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Knowing the Father through the Son


By Devin Rose

We all want to be better fathers, and it seems obvious that our model should be God our Father. Yet for years after becoming a Christian, I struggled with getting to know the Father and understanding what his characteristics were.

I knew that he was “perfect,” but if anything that fact seemed just to separate me further. I needed some concrete way to get to know him that would span the vast gulf that seemed to lie between me here on earth and him in unapproachable glory in heaven. Two things enabled me to overcome this distance: contemplating Christ’s own words about his relationship with the Father and then looking at Jesus during Holy Week through the Father’s eyes.

First let’s consider Christ’s statements about him and his Father: “Amen, amen, I say to you, a son cannot do anything on his own, but only what he sees his father doing; for what he does, his son will do also” (John 5:19). Both a grave responsibility and a noble privilege are contained in this brief statement.

As fathers, we have the responsibility to model courage and self-sacrifice for our sons and patience and chivalry for our daughters — to show them how to do good and not evil. It is also a privilege to be entrusted with the care and formation of our children, young persons created by God for eternal life with him in heaven.

Jesus goes on in the next verse of St. John’s Gospel to say: “For the Father loves his Son and shows him everything that he himself does.”

We can learn from this that the way to lead our children is first to love them and share our life with them. That means giving our most valuable asset to them: our time. Nothing can replace time spent with our children, whether working around the house, building something out in the garage, going camping, or even just playing games together. We see our children thrive on the attention and encouragement we give them during these times.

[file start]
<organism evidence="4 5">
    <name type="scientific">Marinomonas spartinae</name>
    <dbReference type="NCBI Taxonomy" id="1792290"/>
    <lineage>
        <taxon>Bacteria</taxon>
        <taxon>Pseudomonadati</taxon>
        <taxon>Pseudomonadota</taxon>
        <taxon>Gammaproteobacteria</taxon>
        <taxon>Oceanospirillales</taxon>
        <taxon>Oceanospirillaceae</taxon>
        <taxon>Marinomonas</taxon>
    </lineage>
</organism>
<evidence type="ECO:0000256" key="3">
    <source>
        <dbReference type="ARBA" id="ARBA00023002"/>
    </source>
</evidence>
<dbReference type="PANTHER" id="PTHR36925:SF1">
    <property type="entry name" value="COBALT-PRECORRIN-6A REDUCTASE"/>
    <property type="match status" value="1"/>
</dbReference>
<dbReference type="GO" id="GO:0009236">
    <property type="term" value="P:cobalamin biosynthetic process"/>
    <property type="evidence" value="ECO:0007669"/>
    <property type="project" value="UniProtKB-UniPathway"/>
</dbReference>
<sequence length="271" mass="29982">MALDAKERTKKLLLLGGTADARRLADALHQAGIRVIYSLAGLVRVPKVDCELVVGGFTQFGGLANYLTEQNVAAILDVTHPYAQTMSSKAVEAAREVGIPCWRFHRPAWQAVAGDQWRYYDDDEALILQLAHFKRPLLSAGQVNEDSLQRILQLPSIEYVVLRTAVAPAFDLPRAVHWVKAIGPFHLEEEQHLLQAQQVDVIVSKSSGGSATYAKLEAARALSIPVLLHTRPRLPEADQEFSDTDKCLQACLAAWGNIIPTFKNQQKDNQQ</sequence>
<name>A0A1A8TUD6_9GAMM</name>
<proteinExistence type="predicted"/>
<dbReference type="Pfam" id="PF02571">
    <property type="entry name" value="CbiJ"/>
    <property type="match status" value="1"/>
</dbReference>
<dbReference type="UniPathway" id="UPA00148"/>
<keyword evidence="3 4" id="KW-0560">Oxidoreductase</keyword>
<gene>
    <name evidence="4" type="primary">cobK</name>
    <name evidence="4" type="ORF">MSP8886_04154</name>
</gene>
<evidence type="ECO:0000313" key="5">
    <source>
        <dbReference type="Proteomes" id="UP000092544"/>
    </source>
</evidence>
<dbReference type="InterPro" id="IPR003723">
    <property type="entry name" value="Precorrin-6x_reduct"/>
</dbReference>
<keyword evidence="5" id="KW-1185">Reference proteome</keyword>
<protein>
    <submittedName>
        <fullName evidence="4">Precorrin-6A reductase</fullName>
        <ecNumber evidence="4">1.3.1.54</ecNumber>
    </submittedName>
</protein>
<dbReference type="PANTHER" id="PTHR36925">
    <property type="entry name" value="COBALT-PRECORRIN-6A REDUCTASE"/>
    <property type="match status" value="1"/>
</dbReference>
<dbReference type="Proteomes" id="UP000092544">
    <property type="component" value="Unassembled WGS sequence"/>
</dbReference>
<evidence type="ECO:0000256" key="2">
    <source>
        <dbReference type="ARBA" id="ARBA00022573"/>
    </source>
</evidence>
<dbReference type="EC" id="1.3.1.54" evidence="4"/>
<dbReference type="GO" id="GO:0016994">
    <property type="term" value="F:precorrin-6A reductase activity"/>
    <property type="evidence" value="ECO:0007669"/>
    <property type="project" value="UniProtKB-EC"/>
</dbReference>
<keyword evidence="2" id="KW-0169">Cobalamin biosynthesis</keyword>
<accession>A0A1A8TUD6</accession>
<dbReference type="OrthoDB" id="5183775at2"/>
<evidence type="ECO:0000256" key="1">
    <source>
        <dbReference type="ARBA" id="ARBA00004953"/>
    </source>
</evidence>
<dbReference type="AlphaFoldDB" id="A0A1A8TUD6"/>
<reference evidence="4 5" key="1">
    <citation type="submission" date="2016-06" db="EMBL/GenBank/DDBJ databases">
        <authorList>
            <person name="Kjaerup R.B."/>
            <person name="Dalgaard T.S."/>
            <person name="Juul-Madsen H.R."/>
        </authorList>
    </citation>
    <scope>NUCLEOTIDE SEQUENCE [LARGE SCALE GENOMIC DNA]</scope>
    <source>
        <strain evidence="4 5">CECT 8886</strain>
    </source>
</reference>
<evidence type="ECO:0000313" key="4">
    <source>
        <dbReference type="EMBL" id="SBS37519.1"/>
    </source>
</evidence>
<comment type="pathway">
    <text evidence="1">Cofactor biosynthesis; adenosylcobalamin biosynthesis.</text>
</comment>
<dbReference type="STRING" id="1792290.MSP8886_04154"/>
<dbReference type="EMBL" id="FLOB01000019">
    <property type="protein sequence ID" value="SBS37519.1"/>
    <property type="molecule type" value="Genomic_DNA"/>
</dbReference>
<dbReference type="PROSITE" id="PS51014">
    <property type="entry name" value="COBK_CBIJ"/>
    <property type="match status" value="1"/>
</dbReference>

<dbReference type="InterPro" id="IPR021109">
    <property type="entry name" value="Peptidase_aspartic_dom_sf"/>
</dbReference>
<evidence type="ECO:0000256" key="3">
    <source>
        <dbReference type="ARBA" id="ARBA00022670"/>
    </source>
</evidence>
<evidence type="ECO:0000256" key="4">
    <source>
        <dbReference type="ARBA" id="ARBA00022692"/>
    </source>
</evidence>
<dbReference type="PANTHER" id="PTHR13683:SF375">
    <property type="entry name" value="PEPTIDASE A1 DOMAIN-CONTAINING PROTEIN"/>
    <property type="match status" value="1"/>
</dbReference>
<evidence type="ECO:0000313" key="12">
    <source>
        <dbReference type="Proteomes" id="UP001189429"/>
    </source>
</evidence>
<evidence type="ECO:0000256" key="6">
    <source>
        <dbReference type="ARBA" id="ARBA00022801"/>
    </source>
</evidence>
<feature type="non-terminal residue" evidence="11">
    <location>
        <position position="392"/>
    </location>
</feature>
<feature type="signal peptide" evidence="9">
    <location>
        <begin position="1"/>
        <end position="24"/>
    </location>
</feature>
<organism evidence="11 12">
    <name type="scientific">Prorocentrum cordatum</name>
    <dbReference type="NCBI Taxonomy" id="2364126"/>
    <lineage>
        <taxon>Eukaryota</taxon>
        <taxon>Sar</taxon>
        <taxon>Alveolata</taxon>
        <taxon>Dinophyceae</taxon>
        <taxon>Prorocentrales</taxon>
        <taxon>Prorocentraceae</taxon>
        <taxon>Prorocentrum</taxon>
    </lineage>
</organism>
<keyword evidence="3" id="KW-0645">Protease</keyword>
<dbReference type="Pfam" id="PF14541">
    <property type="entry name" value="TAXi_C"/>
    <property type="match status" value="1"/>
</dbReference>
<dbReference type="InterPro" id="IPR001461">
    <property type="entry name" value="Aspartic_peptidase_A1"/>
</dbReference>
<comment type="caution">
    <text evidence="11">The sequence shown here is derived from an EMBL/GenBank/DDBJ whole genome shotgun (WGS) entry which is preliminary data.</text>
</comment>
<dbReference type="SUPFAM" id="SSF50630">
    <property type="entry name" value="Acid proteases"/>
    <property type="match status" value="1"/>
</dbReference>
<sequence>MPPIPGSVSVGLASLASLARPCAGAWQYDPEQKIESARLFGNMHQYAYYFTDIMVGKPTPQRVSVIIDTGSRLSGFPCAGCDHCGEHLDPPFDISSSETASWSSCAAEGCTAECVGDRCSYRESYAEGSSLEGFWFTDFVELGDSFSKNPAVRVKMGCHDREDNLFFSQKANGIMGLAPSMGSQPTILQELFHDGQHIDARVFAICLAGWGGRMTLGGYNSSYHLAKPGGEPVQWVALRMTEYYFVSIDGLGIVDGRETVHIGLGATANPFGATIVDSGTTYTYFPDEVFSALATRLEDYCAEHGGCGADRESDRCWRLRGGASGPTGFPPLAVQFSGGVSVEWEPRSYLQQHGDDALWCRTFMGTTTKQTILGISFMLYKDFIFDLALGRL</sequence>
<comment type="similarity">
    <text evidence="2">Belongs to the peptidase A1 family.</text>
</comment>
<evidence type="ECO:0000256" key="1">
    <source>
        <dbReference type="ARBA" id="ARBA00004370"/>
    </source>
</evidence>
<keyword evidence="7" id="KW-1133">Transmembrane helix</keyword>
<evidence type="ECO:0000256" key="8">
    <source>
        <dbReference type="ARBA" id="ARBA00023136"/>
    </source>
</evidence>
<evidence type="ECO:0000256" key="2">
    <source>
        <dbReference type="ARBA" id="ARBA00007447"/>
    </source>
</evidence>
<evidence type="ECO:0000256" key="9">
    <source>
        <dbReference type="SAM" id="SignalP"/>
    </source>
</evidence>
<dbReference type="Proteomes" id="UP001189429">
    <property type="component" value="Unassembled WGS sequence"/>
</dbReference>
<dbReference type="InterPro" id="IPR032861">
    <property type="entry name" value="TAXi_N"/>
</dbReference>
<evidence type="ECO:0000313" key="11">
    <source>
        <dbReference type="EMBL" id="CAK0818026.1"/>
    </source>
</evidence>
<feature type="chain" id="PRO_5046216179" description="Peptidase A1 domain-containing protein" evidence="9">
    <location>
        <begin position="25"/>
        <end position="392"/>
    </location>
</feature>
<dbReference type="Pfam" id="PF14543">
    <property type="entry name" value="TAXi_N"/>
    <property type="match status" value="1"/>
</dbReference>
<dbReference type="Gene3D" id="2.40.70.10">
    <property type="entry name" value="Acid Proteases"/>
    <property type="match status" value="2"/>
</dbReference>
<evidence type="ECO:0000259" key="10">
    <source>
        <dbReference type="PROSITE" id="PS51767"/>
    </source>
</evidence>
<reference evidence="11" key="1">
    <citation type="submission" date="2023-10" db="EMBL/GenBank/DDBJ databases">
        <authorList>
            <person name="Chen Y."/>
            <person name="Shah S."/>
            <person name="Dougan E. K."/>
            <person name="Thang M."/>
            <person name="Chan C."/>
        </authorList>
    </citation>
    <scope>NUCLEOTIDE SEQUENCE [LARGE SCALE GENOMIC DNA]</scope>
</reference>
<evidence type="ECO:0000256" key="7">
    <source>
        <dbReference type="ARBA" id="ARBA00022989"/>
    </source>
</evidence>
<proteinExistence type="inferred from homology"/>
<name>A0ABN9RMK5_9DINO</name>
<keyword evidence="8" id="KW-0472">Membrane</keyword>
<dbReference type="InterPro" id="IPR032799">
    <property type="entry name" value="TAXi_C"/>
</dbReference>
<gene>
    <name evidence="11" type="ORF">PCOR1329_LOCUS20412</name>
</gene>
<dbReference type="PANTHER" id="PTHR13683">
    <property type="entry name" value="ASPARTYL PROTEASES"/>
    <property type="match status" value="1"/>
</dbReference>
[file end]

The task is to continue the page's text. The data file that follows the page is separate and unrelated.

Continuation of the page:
Since Jesus Christ is the “visible image of the unseen God,” he unlocks the mystery of the Father through his words and actions. In the Garden of Gethsemane, he asked his Father if the cup of suffering might be taken from him, but he also submitted his will to the Father’s. And the Father must have desired nothing more than to ease his Son’s suffering, for no father wants to see his children endure pain. Yet they both knew that the Way of the Cross was the way of salvation. So God the Father allowed him to suffer for this greater good, and Christ the Son did not shy away from it but rather embraced it for love of us.

When Christ’s accusers came to arrest him and the Apostles all fled, he stood and faced them courageously, teaching us that there are times when fathers must stand and fight. When he was brought before Herod and mocked, he made no answer, teaching us that silence carries with it strength. When he fell three times carrying his Cross up the hill and got up again each time, he showed us how we are to persevere even in the face of insurmountable obstacles. And when Christ was finally nailed to the Cross for our salvation, we learn that fathers must be willing to selflessly sacrifice for the good of others, even to the point of death.

Indeed, Christ’s agony and death show us how great the Father’s love is, a love that is willing to lay down its life for others. What an incredible gift, that we fathers get to share in this noble calling with Christ and his Father!

The vast distance separating us from the Father was spanned by Christ. Now we can know the Father, for we know the Son. This knowledge, coupled with God’s grace, will help us to become the fathers that we were created to be.

Devin Rose is a 31-year-old software engineer and lay apologist who blogs at St. Joseph’s Vanguard. He and his wife, Katie, live with their four children in Austin, Texas.